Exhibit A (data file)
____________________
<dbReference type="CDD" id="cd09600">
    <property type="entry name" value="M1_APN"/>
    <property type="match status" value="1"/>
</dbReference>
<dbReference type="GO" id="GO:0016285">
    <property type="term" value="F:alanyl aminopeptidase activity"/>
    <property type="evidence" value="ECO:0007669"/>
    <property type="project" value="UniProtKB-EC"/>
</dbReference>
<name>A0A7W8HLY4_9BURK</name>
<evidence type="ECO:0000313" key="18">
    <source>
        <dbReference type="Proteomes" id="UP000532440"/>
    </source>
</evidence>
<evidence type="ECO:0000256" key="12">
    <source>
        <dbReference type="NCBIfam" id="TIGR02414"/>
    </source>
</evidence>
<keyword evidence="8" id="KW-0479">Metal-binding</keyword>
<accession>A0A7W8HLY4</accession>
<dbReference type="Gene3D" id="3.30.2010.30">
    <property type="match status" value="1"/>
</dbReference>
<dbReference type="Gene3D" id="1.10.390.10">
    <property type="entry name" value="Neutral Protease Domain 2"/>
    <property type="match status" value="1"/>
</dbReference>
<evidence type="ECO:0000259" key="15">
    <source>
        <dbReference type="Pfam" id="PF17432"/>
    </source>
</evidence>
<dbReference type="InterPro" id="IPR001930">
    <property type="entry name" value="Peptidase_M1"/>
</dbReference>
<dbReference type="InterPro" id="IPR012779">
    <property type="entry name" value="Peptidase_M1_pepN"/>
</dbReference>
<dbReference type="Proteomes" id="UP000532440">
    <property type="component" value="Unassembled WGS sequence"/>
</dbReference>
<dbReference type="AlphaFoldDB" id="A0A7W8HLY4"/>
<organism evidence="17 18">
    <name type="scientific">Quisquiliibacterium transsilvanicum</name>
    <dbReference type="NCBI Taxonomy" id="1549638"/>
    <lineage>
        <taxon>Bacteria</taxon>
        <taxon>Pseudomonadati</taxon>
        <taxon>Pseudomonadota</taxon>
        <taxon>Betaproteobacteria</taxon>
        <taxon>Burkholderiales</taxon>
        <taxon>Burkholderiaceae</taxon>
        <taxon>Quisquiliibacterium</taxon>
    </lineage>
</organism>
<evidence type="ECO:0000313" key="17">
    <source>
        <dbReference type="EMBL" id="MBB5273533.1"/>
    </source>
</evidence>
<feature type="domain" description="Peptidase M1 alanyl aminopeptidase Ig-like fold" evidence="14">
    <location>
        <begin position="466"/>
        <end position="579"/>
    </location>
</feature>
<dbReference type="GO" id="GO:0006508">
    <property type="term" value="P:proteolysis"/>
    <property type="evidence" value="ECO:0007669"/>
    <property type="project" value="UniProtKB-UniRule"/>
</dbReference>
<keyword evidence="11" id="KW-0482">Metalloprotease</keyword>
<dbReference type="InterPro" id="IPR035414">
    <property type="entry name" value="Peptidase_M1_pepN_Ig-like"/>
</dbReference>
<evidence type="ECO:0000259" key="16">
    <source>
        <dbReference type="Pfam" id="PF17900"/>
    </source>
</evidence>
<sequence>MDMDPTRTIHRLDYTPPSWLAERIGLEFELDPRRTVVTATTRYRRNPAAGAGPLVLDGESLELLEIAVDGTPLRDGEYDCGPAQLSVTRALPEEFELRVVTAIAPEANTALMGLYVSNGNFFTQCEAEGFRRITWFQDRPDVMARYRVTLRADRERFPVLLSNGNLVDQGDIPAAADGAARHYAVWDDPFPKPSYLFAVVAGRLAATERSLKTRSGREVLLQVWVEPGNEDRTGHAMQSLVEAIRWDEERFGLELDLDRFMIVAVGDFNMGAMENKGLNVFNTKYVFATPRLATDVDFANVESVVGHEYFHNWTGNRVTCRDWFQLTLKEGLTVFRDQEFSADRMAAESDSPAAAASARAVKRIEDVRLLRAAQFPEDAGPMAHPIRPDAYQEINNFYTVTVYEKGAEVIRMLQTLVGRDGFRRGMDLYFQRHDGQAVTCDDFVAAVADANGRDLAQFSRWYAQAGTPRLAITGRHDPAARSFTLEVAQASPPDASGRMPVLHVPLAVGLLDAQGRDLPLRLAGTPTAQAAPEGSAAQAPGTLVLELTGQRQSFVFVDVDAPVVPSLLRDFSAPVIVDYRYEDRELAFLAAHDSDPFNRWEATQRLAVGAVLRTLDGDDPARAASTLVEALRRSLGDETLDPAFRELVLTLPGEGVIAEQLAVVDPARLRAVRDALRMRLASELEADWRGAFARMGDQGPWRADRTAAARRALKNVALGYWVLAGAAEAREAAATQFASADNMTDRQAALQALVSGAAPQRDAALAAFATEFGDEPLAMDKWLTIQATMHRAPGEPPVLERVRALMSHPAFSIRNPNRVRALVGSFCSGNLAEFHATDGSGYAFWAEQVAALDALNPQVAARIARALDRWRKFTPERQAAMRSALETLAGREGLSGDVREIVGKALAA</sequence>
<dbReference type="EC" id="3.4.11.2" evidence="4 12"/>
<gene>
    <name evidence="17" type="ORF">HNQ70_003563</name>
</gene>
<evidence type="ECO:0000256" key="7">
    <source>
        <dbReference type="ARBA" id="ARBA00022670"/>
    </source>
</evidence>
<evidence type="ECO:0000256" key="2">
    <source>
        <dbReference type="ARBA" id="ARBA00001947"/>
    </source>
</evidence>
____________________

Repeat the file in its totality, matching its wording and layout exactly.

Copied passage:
<dbReference type="CDD" id="cd09600">
    <property type="entry name" value="M1_APN"/>
    <property type="match status" value="1"/>
</dbReference>
<dbReference type="GO" id="GO:0016285">
    <property type="term" value="F:alanyl aminopeptidase activity"/>
    <property type="evidence" value="ECO:0007669"/>
    <property type="project" value="UniProtKB-EC"/>
</dbReference>
<name>A0A7W8HLY4_9BURK</name>
<evidence type="ECO:0000313" key="18">
    <source>
        <dbReference type="Proteomes" id="UP000532440"/>
    </source>
</evidence>
<evidence type="ECO:0000256" key="12">
    <source>
        <dbReference type="NCBIfam" id="TIGR02414"/>
    </source>
</evidence>
<keyword evidence="8" id="KW-0479">Metal-binding</keyword>
<accession>A0A7W8HLY4</accession>
<dbReference type="Gene3D" id="3.30.2010.30">
    <property type="match status" value="1"/>
</dbReference>
<dbReference type="Gene3D" id="1.10.390.10">
    <property type="entry name" value="Neutral Protease Domain 2"/>
    <property type="match status" value="1"/>
</dbReference>
<evidence type="ECO:0000259" key="15">
    <source>
        <dbReference type="Pfam" id="PF17432"/>
    </source>
</evidence>
<dbReference type="InterPro" id="IPR001930">
    <property type="entry name" value="Peptidase_M1"/>
</dbReference>
<dbReference type="InterPro" id="IPR012779">
    <property type="entry name" value="Peptidase_M1_pepN"/>
</dbReference>
<dbReference type="Proteomes" id="UP000532440">
    <property type="component" value="Unassembled WGS sequence"/>
</dbReference>
<dbReference type="AlphaFoldDB" id="A0A7W8HLY4"/>
<organism evidence="17 18">
    <name type="scientific">Quisquiliibacterium transsilvanicum</name>
    <dbReference type="NCBI Taxonomy" id="1549638"/>
    <lineage>
        <taxon>Bacteria</taxon>
        <taxon>Pseudomonadati</taxon>
        <taxon>Pseudomonadota</taxon>
        <taxon>Betaproteobacteria</taxon>
        <taxon>Burkholderiales</taxon>
        <taxon>Burkholderiaceae</taxon>
        <taxon>Quisquiliibacterium</taxon>
    </lineage>
</organism>
<evidence type="ECO:0000313" key="17">
    <source>
        <dbReference type="EMBL" id="MBB5273533.1"/>
    </source>
</evidence>
<feature type="domain" description="Peptidase M1 alanyl aminopeptidase Ig-like fold" evidence="14">
    <location>
        <begin position="466"/>
        <end position="579"/>
    </location>
</feature>
<dbReference type="GO" id="GO:0006508">
    <property type="term" value="P:proteolysis"/>
    <property type="evidence" value="ECO:0007669"/>
    <property type="project" value="UniProtKB-UniRule"/>
</dbReference>
<keyword evidence="11" id="KW-0482">Metalloprotease</keyword>
<dbReference type="InterPro" id="IPR035414">
    <property type="entry name" value="Peptidase_M1_pepN_Ig-like"/>
</dbReference>
<evidence type="ECO:0000259" key="16">
    <source>
        <dbReference type="Pfam" id="PF17900"/>
    </source>
</evidence>
<sequence>MDMDPTRTIHRLDYTPPSWLAERIGLEFELDPRRTVVTATTRYRRNPAAGAGPLVLDGESLELLEIAVDGTPLRDGEYDCGPAQLSVTRALPEEFELRVVTAIAPEANTALMGLYVSNGNFFTQCEAEGFRRITWFQDRPDVMARYRVTLRADRERFPVLLSNGNLVDQGDIPAAADGAARHYAVWDDPFPKPSYLFAVVAGRLAATERSLKTRSGREVLLQVWVEPGNEDRTGHAMQSLVEAIRWDEERFGLELDLDRFMIVAVGDFNMGAMENKGLNVFNTKYVFATPRLATDVDFANVESVVGHEYFHNWTGNRVTCRDWFQLTLKEGLTVFRDQEFSADRMAAESDSPAAAASARAVKRIEDVRLLRAAQFPEDAGPMAHPIRPDAYQEINNFYTVTVYEKGAEVIRMLQTLVGRDGFRRGMDLYFQRHDGQAVTCDDFVAAVADANGRDLAQFSRWYAQAGTPRLAITGRHDPAARSFTLEVAQASPPDASGRMPVLHVPLAVGLLDAQGRDLPLRLAGTPTAQAAPEGSAAQAPGTLVLELTGQRQSFVFVDVDAPVVPSLLRDFSAPVIVDYRYEDRELAFLAAHDSDPFNRWEATQRLAVGAVLRTLDGDDPARAASTLVEALRRSLGDETLDPAFRELVLTLPGEGVIAEQLAVVDPARLRAVRDALRMRLASELEADWRGAFARMGDQGPWRADRTAAARRALKNVALGYWVLAGAAEAREAAATQFASADNMTDRQAALQALVSGAAPQRDAALAAFATEFGDEPLAMDKWLTIQATMHRAPGEPPVLERVRALMSHPAFSIRNPNRVRALVGSFCSGNLAEFHATDGSGYAFWAEQVAALDALNPQVAARIARALDRWRKFTPERQAAMRSALETLAGREGLSGDVREIVGKALAA</sequence>
<dbReference type="EC" id="3.4.11.2" evidence="4 12"/>
<gene>
    <name evidence="17" type="ORF">HNQ70_003563</name>
</gene>
<evidence type="ECO:0000256" key="7">
    <source>
        <dbReference type="ARBA" id="ARBA00022670"/>
    </source>
</evidence>
<evidence type="ECO:0000256" key="2">
    <source>
        <dbReference type="ARBA" id="ARBA00001947"/>
    </source>
</evidence>